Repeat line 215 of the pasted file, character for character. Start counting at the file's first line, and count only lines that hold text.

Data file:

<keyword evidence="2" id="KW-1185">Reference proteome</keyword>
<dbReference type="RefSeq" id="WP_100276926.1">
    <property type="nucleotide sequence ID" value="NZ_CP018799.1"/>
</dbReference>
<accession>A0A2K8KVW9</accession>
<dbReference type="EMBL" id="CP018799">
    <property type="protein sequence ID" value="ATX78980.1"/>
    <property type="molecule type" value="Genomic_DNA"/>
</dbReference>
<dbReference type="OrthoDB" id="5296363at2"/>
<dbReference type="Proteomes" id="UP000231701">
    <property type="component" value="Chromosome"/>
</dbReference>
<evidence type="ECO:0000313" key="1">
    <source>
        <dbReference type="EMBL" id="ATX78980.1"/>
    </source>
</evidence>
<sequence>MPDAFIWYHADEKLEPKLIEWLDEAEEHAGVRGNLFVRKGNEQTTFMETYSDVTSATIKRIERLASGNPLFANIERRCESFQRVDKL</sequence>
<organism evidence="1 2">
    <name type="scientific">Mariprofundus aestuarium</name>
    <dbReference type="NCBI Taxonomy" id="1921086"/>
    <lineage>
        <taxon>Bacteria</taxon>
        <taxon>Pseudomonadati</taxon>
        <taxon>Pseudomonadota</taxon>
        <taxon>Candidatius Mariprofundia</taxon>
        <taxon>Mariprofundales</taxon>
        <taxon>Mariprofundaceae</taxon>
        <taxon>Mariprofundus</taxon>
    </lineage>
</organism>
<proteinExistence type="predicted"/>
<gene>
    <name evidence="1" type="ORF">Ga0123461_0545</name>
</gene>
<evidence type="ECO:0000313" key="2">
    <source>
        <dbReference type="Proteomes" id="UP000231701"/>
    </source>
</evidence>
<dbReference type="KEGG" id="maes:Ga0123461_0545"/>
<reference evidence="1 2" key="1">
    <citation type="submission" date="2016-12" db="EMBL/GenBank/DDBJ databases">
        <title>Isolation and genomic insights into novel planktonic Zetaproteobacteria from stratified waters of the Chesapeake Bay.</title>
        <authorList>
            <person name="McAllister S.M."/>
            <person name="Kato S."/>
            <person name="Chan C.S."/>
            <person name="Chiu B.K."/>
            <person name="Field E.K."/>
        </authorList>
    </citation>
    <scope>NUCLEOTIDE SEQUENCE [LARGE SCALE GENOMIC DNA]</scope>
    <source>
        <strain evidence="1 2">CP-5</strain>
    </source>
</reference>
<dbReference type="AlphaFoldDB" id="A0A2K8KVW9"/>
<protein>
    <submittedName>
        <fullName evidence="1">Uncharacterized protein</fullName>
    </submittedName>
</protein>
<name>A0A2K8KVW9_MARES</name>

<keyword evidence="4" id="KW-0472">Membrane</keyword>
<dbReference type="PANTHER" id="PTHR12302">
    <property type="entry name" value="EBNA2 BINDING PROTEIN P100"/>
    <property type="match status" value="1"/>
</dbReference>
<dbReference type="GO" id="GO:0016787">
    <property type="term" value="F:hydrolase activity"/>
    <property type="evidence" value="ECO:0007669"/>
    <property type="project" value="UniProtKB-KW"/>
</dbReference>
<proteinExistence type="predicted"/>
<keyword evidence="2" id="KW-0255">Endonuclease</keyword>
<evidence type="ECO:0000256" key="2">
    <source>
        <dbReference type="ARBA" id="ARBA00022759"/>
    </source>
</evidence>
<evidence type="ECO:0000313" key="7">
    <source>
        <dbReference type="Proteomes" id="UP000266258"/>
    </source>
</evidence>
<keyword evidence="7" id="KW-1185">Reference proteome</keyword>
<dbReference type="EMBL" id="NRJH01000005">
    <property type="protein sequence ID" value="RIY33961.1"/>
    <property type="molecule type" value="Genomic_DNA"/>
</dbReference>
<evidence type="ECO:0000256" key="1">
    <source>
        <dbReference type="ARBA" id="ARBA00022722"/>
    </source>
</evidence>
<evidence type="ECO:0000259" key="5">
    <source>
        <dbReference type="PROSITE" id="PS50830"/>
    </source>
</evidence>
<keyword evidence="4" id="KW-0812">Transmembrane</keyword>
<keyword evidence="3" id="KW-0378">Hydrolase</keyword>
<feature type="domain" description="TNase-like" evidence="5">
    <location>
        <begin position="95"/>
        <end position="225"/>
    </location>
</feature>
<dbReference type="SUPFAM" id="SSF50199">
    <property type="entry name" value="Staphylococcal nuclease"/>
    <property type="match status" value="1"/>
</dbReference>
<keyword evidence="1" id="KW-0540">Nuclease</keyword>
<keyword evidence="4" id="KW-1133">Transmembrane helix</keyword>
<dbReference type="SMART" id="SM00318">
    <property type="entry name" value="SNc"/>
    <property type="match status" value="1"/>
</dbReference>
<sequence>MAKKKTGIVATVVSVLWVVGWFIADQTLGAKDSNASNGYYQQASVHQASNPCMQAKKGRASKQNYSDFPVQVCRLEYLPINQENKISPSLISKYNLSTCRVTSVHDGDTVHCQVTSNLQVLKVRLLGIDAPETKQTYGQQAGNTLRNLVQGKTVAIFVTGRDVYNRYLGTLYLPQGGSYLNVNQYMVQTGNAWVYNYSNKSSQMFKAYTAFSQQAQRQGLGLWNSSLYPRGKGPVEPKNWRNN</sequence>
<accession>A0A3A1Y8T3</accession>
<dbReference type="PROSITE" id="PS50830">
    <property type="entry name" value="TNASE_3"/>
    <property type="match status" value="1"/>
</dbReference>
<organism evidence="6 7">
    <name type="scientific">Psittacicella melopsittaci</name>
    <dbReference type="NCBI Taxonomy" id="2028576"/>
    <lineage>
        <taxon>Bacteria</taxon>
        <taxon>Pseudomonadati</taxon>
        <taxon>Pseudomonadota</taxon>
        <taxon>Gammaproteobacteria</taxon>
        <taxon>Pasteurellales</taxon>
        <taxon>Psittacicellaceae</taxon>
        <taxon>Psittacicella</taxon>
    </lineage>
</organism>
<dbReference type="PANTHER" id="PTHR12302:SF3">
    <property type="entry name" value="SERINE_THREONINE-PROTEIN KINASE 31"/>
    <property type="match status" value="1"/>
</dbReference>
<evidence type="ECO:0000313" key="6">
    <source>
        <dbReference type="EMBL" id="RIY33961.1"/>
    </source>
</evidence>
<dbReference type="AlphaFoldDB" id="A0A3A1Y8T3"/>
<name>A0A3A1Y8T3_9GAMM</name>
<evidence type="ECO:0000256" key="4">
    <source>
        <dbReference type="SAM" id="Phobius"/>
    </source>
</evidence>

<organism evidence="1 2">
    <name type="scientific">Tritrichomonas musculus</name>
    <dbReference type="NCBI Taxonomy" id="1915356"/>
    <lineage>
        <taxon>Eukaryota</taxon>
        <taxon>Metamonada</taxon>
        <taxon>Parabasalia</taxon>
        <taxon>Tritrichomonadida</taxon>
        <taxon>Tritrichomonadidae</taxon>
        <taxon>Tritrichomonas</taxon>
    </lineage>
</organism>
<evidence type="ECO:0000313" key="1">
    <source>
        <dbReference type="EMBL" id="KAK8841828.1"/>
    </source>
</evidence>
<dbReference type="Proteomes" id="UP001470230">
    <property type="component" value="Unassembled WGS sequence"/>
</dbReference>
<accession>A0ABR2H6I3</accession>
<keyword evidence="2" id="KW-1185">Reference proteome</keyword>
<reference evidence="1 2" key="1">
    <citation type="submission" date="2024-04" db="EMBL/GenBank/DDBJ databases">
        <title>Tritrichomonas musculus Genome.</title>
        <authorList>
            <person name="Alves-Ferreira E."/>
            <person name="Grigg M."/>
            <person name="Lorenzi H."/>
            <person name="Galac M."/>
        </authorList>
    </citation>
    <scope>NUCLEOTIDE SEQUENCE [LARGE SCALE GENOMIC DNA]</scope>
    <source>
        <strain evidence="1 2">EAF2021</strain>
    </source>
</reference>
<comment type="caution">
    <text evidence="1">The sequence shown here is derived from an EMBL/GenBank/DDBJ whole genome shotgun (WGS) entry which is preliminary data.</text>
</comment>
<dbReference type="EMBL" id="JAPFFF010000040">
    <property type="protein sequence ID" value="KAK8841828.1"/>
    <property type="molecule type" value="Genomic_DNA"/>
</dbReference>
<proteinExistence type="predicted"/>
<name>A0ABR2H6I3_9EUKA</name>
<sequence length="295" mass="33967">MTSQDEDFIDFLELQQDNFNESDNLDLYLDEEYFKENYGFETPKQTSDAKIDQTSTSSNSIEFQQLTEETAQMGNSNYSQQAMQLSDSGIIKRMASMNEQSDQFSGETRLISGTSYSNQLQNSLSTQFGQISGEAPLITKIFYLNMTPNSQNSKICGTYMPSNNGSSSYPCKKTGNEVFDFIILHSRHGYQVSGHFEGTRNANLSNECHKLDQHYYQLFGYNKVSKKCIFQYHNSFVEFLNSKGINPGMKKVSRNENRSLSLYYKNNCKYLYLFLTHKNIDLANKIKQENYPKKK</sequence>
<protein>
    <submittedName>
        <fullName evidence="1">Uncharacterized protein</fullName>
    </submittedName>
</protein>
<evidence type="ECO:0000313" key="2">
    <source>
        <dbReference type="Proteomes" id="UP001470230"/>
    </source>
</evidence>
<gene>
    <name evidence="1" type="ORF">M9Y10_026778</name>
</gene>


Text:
</gene>